Ceviche de camaron (shrimp ceviche) is a perfect refreshing appetizer for a hot day. It also pairs perfectly with a light beer like Carta Blanca.
Why Parboil the Shrimp for Ceviche de Camaron?
I live in West Texas. There is no such thing as fresh shrimp out here. The vast majority of the shrimp available to us here are frozen or previously frozen.
Even if I could pluck the shrimp out of the ocean myself, I would still parboil them.
The acid in the lime juice may not kill all of the parasites or bacteria in the shrimp. Parboiling adds an extra layer of protection from making yourself sick.
Additionally, shrimp don’t react the same way as raw fish does to the lime marinade. If you marinate the shrimp for long enough to be “cooked,” it generally renders the shrimp rubbery and limp.
Parboiling the shrimp for just a minute before marinating for a shorter period solves these problems. The shrimp comes out with a perfect texture and has just enough of the lime juice’s acidity.
Additional Preparation Notes
A key to making good ceviche de camaron is cutting all of the ingredients to the proper size so you can get as many elements as possible into one scoop from a cracker or tortilla chip.
Also, many recipes you find online direct you to mix some of the vegetables into the lime juice to marinade. I prefer not to do this. I don’t want the lime juice to be overpowering.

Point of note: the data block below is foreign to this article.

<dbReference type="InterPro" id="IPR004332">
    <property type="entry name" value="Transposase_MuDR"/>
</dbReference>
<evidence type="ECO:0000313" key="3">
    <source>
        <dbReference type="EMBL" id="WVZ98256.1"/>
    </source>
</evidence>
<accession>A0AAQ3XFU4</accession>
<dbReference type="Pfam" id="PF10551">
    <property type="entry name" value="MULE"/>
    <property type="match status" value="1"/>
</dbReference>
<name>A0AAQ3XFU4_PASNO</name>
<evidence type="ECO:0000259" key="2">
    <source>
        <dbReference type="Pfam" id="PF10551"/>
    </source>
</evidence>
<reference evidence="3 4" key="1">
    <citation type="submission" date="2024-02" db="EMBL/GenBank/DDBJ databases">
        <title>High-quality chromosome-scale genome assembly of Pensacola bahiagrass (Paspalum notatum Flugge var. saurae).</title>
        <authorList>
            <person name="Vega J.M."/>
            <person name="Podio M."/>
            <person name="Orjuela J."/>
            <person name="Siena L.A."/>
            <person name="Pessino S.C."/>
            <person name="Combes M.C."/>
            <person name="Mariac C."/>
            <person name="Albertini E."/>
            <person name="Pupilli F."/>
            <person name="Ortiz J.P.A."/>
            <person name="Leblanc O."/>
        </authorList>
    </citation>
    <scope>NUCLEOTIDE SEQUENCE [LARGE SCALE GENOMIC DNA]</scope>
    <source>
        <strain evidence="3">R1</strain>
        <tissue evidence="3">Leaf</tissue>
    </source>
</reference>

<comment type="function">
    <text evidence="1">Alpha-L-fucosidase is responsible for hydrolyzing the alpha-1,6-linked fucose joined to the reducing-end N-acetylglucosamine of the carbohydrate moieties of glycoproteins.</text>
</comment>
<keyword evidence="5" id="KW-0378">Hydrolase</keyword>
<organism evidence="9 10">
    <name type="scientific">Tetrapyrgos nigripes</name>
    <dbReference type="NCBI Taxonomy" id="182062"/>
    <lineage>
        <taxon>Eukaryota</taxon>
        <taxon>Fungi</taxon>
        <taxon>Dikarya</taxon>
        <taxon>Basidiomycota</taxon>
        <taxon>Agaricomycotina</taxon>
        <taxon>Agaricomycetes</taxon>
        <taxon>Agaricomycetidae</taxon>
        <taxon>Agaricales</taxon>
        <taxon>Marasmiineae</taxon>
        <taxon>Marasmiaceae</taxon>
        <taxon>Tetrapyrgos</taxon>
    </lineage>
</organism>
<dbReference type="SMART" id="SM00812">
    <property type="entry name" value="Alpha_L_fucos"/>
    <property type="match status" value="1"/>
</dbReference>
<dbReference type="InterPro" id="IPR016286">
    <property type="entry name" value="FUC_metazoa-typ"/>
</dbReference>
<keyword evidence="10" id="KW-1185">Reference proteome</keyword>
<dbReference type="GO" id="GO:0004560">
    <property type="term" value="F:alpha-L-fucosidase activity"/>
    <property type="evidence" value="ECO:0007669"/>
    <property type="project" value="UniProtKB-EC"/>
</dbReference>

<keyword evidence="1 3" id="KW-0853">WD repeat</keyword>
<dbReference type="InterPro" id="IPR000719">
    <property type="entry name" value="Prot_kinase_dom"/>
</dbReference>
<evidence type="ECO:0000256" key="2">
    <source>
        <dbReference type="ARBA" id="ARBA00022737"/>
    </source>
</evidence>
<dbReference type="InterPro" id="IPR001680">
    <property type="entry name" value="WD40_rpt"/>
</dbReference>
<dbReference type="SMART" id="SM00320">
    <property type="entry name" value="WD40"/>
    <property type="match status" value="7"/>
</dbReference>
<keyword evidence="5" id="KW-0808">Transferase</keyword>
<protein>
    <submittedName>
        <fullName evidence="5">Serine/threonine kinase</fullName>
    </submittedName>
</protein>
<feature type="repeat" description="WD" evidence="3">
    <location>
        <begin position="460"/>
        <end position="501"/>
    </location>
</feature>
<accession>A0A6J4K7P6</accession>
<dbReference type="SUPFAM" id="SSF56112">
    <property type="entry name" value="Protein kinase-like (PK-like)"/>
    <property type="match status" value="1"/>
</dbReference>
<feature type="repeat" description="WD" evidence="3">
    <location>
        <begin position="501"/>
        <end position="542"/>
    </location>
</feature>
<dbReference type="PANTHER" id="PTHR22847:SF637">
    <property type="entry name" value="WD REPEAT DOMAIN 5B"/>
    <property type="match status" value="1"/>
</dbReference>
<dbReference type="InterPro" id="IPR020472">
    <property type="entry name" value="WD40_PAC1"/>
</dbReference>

By not marinading any of the vegetables, they maintain their flavor and nicely offset the acidity of the lime juice.
Finally, when squeezing the limes (Fresh lime juice is mandatory. Don’t use the bottled stuff.), it helps to press them through a fine-mesh strainer. Straining will save you from having to pick out seeds or pulp.
Ceviche should be served simply so that the ingredients can shine through.
Tortilla chips or saltine crackers are great, along with a hot sauce with a mild flavor but plenty of heat.
My favorite combination is saltine crackers and Tabasco hot sauce. The saltines have a very neutral flavor, and Tabasco has a lot of heat in just a small drop.
Ceviche should also be served ice cold. A trick you can use to help with that is to take one bowl, put a little ice in the bottom, and then put another bowl on top with the ceviche.
Tie it all together with a light, crisp beer, and you have the perfect summer snack.
Ceviche de Camaron – Shrimp Ceviche
- 1 lb. jumbo shrimp - peeled, deveined, and tail removed
- 3/4 cup red onion - finely chopped
- 2 large serrano chiles - seeded, stemmed, veins removed, and finely chopped
- 1 small cucumber - 1/2-inch dice
- 12 large limes - juiced
- 1 large avocado - 1/2 inch dice
- 2 roma tomatoes - seeds removed, 1/4-inch dice
- 1 bunch cilantro - minced
- kosher salt - to taste
- saltine crackers or tortilla chips
- hot sauce
- Shell, devein, and remove the shrimp tails. Bring a pot of salted water to a rolling boil. Turn off the heat, add the shrimp and let sit for 1 minute. Remove with a slotted spoon and place in a bowl of ice water to stop them from cooking further.
- Cut the shrimp into 1/2-3/4 inch chunks. Add to a non-reactive bowl along with the lime juice. Mix thoroughly. Refrigerate for 1 1/2 hours.
- Just before serving, drain all of the lime juice from the shrimp, then mix in the balance of the ingredients. Salt to taste.